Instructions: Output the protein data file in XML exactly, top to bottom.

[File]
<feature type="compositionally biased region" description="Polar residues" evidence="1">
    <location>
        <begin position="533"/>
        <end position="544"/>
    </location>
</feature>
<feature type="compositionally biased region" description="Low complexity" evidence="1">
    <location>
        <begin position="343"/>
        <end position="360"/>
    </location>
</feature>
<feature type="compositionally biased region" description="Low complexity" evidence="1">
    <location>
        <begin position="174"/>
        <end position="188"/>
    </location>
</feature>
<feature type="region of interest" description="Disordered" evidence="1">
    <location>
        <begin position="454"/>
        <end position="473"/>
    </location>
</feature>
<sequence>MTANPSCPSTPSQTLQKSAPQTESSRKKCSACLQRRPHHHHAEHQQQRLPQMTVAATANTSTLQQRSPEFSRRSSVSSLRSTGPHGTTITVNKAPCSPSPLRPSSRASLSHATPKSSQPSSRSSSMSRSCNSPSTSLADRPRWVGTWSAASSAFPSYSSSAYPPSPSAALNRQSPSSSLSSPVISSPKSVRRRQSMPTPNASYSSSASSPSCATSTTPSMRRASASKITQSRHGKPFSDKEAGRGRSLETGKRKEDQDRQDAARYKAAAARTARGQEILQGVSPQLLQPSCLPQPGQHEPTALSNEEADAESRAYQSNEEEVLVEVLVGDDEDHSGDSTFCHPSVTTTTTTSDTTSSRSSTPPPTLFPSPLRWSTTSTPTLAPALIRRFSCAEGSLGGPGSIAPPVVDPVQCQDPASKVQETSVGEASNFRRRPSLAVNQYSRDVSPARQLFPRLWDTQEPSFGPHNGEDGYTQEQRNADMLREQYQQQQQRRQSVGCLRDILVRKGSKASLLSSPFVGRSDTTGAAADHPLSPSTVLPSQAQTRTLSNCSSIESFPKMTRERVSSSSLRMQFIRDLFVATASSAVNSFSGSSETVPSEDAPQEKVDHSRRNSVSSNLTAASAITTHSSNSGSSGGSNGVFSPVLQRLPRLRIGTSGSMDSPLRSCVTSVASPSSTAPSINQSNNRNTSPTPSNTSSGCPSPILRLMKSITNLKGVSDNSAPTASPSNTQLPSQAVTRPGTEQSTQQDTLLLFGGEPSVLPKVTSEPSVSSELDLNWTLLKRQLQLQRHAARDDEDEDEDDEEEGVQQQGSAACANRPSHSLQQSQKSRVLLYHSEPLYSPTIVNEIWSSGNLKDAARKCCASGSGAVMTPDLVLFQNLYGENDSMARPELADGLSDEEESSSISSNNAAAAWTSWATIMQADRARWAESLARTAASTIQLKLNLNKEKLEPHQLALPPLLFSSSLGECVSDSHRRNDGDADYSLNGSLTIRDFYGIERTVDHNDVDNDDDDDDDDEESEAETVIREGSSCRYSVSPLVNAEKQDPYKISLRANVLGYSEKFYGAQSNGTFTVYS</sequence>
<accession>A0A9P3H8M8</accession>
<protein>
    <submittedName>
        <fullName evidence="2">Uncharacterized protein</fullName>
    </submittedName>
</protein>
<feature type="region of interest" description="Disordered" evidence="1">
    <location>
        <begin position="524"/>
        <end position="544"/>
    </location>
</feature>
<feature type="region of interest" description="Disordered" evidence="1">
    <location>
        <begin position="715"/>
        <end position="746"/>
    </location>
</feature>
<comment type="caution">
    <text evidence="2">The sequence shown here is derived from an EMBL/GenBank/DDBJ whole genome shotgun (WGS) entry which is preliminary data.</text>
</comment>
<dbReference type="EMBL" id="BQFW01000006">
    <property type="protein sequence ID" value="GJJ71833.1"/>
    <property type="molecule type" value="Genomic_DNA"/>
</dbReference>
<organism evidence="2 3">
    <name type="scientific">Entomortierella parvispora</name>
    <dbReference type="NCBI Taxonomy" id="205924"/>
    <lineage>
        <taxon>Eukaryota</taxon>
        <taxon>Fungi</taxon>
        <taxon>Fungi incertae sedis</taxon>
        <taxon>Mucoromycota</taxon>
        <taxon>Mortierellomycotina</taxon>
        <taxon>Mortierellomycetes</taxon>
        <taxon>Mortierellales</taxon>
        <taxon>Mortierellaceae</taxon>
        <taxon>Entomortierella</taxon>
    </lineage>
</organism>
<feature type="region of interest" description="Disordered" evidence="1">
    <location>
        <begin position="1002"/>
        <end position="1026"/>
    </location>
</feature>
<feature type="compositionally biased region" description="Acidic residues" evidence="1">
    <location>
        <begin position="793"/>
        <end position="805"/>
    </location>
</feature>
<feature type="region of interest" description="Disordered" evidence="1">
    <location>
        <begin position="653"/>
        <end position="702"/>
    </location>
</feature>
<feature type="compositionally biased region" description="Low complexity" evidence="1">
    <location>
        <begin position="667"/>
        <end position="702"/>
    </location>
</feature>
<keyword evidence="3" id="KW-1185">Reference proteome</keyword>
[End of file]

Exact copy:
<feature type="compositionally biased region" description="Polar residues" evidence="1">
    <location>
        <begin position="533"/>
        <end position="544"/>
    </location>
</feature>
<feature type="compositionally biased region" description="Low complexity" evidence="1">
    <location>
        <begin position="343"/>
        <end position="360"/>
    </location>
</feature>
<feature type="compositionally biased region" description="Low complexity" evidence="1">
    <location>
        <begin position="174"/>
        <end position="188"/>
    </location>
</feature>
<feature type="region of interest" description="Disordered" evidence="1">
    <location>
        <begin position="454"/>
        <end position="473"/>
    </location>
</feature>
<sequence>MTANPSCPSTPSQTLQKSAPQTESSRKKCSACLQRRPHHHHAEHQQQRLPQMTVAATANTSTLQQRSPEFSRRSSVSSLRSTGPHGTTITVNKAPCSPSPLRPSSRASLSHATPKSSQPSSRSSSMSRSCNSPSTSLADRPRWVGTWSAASSAFPSYSSSAYPPSPSAALNRQSPSSSLSSPVISSPKSVRRRQSMPTPNASYSSSASSPSCATSTTPSMRRASASKITQSRHGKPFSDKEAGRGRSLETGKRKEDQDRQDAARYKAAAARTARGQEILQGVSPQLLQPSCLPQPGQHEPTALSNEEADAESRAYQSNEEEVLVEVLVGDDEDHSGDSTFCHPSVTTTTTTSDTTSSRSSTPPPTLFPSPLRWSTTSTPTLAPALIRRFSCAEGSLGGPGSIAPPVVDPVQCQDPASKVQETSVGEASNFRRRPSLAVNQYSRDVSPARQLFPRLWDTQEPSFGPHNGEDGYTQEQRNADMLREQYQQQQQRRQSVGCLRDILVRKGSKASLLSSPFVGRSDTTGAAADHPLSPSTVLPSQAQTRTLSNCSSIESFPKMTRERVSSSSLRMQFIRDLFVATASSAVNSFSGSSETVPSEDAPQEKVDHSRRNSVSSNLTAASAITTHSSNSGSSGGSNGVFSPVLQRLPRLRIGTSGSMDSPLRSCVTSVASPSSTAPSINQSNNRNTSPTPSNTSSGCPSPILRLMKSITNLKGVSDNSAPTASPSNTQLPSQAVTRPGTEQSTQQDTLLLFGGEPSVLPKVTSEPSVSSELDLNWTLLKRQLQLQRHAARDDEDEDEDDEEEGVQQQGSAACANRPSHSLQQSQKSRVLLYHSEPLYSPTIVNEIWSSGNLKDAARKCCASGSGAVMTPDLVLFQNLYGENDSMARPELADGLSDEEESSSISSNNAAAAWTSWATIMQADRARWAESLARTAASTIQLKLNLNKEKLEPHQLALPPLLFSSSLGECVSDSHRRNDGDADYSLNGSLTIRDFYGIERTVDHNDVDNDDDDDDDDEESEAETVIREGSSCRYSVSPLVNAEKQDPYKISLRANVLGYSEKFYGAQSNGTFTVYS</sequence>
<accession>A0A9P3H8M8</accession>
<protein>
    <submittedName>
        <fullName evidence="2">Uncharacterized protein</fullName>
    </submittedName>
</protein>
<feature type="region of interest" description="Disordered" evidence="1">
    <location>
        <begin position="524"/>
        <end position="544"/>
    </location>
</feature>
<feature type="region of interest" description="Disordered" evidence="1">
    <location>
        <begin position="715"/>
        <end position="746"/>
    </location>
</feature>
<comment type="caution">
    <text evidence="2">The sequence shown here is derived from an EMBL/GenBank/DDBJ whole genome shotgun (WGS) entry which is preliminary data.</text>
</comment>
<dbReference type="EMBL" id="BQFW01000006">
    <property type="protein sequence ID" value="GJJ71833.1"/>
    <property type="molecule type" value="Genomic_DNA"/>
</dbReference>
<organism evidence="2 3">
    <name type="scientific">Entomortierella parvispora</name>
    <dbReference type="NCBI Taxonomy" id="205924"/>
    <lineage>
        <taxon>Eukaryota</taxon>
        <taxon>Fungi</taxon>
        <taxon>Fungi incertae sedis</taxon>
        <taxon>Mucoromycota</taxon>
        <taxon>Mortierellomycotina</taxon>
        <taxon>Mortierellomycetes</taxon>
        <taxon>Mortierellales</taxon>
        <taxon>Mortierellaceae</taxon>
        <taxon>Entomortierella</taxon>
    </lineage>
</organism>
<feature type="region of interest" description="Disordered" evidence="1">
    <location>
        <begin position="1002"/>
        <end position="1026"/>
    </location>
</feature>
<feature type="compositionally biased region" description="Acidic residues" evidence="1">
    <location>
        <begin position="793"/>
        <end position="805"/>
    </location>
</feature>
<feature type="region of interest" description="Disordered" evidence="1">
    <location>
        <begin position="653"/>
        <end position="702"/>
    </location>
</feature>
<feature type="compositionally biased region" description="Low complexity" evidence="1">
    <location>
        <begin position="667"/>
        <end position="702"/>
    </location>
</feature>
<keyword evidence="3" id="KW-1185">Reference proteome</keyword>